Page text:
PowerPoint is an extremely useful tool for both in-person presentations and webcasts, but when you’re new to it, PowerPoint can feel like a bunch of hauntingly blank slides. It can take years to fully master it, but we’ve decided to give you a short cut. Here are the top 7 tips for PowerPoint Presentations that we’ve learned over our 16+ years in the webcast business.
Minimize the Number of Slides
To maintain a clear message and hold your audience’s attention, keep the number of slides in your presentation to a minimum. That goes for the content on each slide, too. Avoid clutter by limiting each slide to a headline, a few bullet points and maybe an image. Plan your presentation so that just one new point is displayed at any given moment, and use note cards, a separate Word document, or the notes panel in PowerPoint to record your detailed talking points.
Skip the Paragraphs
Your slides are an outline for your presentation, not the presentation itself, so avoid displaying large blocks of text. Allow your audience to focus on what you are saying instead of reading the screen. Use bullet points and short sentences, and try to keep each thought to one line, without wrapping the text. To further reduce word count, consider eliminating “a” and “the” when possible.
Choose the Right Font
Using a “font pair” – one for your headers and the other for the body copy of your slide – will give your presentation a polished, professional look. To ensure your PowerPoint presentation is easy to read, stay away from narrow styles and script, such as Arial Narrow and Calligraphy. Instead, use sans serif fonts, such as Arial, Helvetica or Calibri, for your body copy, and reserve classic serif fonts, such as Georgia or Baskerville, for large headlines. Basically, web friendly fonts for your virtual audience.
If you are presenting to a room, instead of a virtual meeting, the size of your font matters, as well. For every 10 feet, you should increase your font size by an inch, or 72 pts. For example, a 72pt font is readable from 10 feet, while 114pts is readable from 20 feet away.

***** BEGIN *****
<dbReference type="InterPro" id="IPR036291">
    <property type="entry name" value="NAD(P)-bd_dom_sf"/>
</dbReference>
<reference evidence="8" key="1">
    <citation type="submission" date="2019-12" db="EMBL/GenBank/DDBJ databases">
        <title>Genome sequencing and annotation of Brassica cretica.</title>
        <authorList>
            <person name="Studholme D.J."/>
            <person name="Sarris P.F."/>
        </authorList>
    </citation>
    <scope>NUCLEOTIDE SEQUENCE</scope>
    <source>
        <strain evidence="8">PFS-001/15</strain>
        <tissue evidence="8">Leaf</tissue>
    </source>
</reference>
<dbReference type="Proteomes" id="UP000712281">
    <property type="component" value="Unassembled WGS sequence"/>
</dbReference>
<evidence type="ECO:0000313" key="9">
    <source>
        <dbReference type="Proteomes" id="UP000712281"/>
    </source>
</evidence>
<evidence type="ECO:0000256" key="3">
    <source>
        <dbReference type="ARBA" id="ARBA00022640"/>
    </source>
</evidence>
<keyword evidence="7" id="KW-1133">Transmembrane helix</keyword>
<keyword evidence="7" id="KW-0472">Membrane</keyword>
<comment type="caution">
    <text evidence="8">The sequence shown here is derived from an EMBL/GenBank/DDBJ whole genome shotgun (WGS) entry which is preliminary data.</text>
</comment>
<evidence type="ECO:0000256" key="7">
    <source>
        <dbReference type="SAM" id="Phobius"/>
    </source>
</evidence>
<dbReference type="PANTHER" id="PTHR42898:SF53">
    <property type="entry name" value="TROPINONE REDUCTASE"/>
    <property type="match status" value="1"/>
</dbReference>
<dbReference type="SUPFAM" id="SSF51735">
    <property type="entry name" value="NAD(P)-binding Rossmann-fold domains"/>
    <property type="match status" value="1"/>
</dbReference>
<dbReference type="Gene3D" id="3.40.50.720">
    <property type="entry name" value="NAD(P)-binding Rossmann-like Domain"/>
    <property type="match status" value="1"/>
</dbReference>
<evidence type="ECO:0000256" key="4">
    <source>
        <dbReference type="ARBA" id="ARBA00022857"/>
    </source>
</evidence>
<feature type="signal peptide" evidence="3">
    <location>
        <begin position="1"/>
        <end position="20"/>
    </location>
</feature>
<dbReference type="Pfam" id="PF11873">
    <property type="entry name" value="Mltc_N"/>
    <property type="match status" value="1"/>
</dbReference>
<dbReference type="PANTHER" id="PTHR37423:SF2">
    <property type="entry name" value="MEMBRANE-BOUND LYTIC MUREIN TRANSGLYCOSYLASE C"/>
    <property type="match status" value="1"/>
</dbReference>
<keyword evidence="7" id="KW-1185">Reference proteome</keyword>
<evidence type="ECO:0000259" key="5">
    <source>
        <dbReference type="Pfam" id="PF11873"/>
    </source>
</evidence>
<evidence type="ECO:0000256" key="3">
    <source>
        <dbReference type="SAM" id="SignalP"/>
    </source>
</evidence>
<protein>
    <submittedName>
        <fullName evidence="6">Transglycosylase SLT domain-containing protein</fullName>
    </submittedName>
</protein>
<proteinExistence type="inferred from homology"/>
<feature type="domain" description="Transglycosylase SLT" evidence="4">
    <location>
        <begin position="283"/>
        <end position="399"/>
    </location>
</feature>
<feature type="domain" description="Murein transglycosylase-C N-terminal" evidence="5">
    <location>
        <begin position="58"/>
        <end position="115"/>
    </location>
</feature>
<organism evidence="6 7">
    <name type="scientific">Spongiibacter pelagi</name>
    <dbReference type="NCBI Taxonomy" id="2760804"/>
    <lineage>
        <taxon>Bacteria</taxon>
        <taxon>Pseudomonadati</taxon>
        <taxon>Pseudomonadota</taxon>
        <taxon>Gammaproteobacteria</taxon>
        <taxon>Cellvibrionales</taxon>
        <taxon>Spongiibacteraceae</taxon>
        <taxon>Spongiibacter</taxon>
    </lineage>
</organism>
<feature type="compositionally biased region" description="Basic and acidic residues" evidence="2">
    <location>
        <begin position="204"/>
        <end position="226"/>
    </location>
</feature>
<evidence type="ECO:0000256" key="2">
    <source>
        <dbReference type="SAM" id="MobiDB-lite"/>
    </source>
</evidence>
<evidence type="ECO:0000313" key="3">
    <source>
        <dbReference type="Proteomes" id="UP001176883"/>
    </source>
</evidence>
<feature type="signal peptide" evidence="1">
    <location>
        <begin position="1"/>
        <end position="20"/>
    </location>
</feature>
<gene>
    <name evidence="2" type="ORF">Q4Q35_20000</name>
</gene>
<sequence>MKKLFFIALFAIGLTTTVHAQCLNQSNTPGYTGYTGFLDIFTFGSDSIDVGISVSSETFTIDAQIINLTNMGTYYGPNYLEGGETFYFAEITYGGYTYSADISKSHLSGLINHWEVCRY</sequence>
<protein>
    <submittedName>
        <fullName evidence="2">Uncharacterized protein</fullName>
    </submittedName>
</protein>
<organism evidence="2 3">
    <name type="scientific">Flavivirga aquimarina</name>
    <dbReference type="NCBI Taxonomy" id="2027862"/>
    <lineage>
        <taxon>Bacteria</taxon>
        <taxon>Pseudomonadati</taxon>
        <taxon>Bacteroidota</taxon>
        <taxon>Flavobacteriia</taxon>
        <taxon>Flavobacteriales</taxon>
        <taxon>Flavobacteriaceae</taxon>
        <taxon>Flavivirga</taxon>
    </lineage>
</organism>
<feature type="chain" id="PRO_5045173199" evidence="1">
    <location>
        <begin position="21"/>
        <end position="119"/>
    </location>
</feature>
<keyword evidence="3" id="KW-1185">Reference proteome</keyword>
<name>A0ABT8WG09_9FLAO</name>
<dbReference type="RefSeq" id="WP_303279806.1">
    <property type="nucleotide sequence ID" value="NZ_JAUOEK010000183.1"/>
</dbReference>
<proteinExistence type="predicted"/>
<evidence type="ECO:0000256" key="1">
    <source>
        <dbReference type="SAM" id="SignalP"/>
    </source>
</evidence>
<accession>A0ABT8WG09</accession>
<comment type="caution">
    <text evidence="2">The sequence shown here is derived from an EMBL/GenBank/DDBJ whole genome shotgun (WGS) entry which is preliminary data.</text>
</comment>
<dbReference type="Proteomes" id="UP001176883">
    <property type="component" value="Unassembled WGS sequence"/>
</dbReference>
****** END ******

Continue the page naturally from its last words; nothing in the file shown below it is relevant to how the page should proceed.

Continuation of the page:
Use Graphics Sparingly
Images can help tell your story and add visual interest, but they can also hijack your presentation and detract from your message, so balance is key. Use images only when they add important information or help illustrate a more abstract point. Avoid PowerPoint’s built-in clipart at all costs – your audience has likely seen those graphics a hundred times – and stay away from animations: fades, swipes and flashing text, as well.
Using different layouts and designs for each slide can distract the audience and make it hard to follow, so consider using a PowerPoint theme or the same slide template throughout. Likewise, if you decide to unveil bullet points one at a time at the beginning of the presentation, and then switch to showing all the bullets at once, it can be disorienting for the audience, so try to format the content on each slide in a similar way. Another good rule of thumb? Align all text either left or right and stick with it.
A deep contrast between the font and the background color will make your presentations much easier to read. While dark backgrounds with light text are tolerable, dark text on a light background is preferred.
This is also a good time to mention that red text is rarely a good idea, not only because it signals “stop” or “danger”, but because it tends to washout when projected on a screen. Red/blue and green/red text and background combinations can cause eye strain, fatigue and discomfort. In fact, color bind individuals may not even be able to read green text on a red background.
Check Your Spelling
This goes without saying, but to earn and maintain the respect of your audience, you should always proof your presentation for spelling and grammar mistakes. If you’ve been staring at your slides for weeks, enlisting the help of a second set of eyes to scan for errors can be incredibly useful. It just might save you from the embarrassment of seeing your minor slip up in 72 pt. font.
Reliable Webcast Services & Presenter Training
Concerned about video lag, audio issues or other technical glitches during your webcast? Consider a professional webcasting service, like Worktank. Our webcasting services ensure that all aspects of your webcast are properly configured and risks are properly mitigated prior to participants joining. Worktank also offers presenter coaching and can help with the messaging in your PowerPoint presentations.